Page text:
Clare Nuttall in Astana -
Around 1,000 rioters, led by nationalist MPs Sapar Zhaparov and Kamchibek Tashiyev, attempted to break into Kyrgyzstan's parliament on October 3, in what ministers call an attempt to overthrow the government. The protesters demanded the resignation of Kyrgyzstan's government and the nationalisation of the country's largest gold mine, Kumtor.
The group tried to scale the gates to the White House, where the parliament and government is located, with Tashiev - former leader of the opposition Ata-Zhurt party - the first to attempt the climb, Kabar reports. Police forced back the protesters with dogs and smoke bombs. According to the Ministry of Health, ten demonstrators have received treatment for injuries, including three with gunshot wounds.
Speaking after the protest was dispersed, Interior Minister Zarylbek Rysaliyev said those responsible for the riot would be brought to justice. The leaders of the protest are expected to face charges of trying to overthrow the government.
Current Ata-Zhurt party leader Zhaparov has been at the forefront of attempts to have Kumtor - operated by Toronto-based Centerra Gold and accounting for around 12% of GDP - nationalised. He failed to get that plan approved by parliament in a vote on June 27, however, MPs did agree to back a proposal to renegotiate the 2009 privatisation agreement.
Amid an atmosphere of growing resource nationalism in Kyrgyzstan, Zhaparov has accused Centerra of tax evasion and polluting the environment surrounding the mine. Meanwhile, the MP is himself is the target of a criminal fraud probe launched by the Kyrgyz prosecutor in September 2012.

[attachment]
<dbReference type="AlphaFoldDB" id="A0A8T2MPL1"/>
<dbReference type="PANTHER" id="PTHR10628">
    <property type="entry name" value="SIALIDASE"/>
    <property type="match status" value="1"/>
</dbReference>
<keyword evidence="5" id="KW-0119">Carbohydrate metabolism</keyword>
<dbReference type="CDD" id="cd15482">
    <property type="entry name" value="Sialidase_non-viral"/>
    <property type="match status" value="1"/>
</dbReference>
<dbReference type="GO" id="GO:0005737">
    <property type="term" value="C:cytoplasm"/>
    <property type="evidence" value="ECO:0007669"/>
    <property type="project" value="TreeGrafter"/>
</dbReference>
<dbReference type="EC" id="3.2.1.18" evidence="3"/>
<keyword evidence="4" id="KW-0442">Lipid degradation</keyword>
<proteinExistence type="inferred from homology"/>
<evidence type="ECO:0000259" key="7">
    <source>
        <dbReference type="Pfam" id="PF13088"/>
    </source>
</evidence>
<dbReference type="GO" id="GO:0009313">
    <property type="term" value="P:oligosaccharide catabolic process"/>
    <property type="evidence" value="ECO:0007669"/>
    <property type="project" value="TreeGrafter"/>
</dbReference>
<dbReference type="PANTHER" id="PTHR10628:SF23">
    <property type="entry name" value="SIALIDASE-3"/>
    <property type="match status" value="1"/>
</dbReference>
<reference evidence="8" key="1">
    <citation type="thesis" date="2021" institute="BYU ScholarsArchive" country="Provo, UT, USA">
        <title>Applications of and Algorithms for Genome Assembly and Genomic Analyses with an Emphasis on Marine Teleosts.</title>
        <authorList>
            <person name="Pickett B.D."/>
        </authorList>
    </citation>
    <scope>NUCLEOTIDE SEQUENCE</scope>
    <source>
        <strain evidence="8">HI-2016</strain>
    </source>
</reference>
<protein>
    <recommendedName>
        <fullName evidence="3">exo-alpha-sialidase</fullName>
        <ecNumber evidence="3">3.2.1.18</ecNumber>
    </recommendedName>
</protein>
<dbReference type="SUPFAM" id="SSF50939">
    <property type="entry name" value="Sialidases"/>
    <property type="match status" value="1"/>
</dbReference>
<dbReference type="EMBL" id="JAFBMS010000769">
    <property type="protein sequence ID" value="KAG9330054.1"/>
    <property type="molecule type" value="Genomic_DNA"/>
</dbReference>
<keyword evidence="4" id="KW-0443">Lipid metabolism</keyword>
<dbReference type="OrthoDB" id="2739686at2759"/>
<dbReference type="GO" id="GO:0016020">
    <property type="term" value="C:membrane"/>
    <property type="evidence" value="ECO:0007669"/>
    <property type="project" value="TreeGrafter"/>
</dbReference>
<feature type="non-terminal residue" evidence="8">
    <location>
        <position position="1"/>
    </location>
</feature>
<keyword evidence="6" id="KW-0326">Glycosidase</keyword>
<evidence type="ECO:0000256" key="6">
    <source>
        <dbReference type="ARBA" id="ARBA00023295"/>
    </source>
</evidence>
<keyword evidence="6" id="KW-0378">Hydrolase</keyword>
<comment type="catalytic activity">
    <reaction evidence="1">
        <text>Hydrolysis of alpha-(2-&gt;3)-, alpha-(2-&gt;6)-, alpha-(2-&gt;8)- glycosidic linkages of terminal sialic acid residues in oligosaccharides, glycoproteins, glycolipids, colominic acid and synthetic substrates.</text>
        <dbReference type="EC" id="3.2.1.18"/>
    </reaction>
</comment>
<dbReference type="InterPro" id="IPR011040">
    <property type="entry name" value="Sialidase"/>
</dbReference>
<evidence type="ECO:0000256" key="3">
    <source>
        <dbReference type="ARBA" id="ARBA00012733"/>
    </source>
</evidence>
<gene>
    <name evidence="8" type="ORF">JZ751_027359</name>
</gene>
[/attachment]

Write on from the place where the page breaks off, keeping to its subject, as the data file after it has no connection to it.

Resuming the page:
While Kyrgyzstan, which has the most open political climate in Central Asia, has seen frequent demonstrations in recent months, these are the most serious events in more than a year. Ata-Zhurt is the largest party represented in the parliament, and a major political force. Many of its members are former supporters of Kurmanbek Bakiyev, Kyrgyzstan's former president, who was ousted in the April 2010 revolution.
The party's main support base is in south Kyrgyzstan, where there are strong divisions along ethnic lines. Long-standing tensions between the Kyrgyz and Uzbek populations have been a breeding ground for nationalism, and erupted into violence in four days of fighting in June 2010.
Despite its weight in parliament however, the party has been excluded from the last two parliamentary coalitions because of its lack of allies. Ata-Zhurt is also opposed to the constitution adopted after the 2010 revolution, which turned Kyrgyzstan from a presidential to a parliamentary system.
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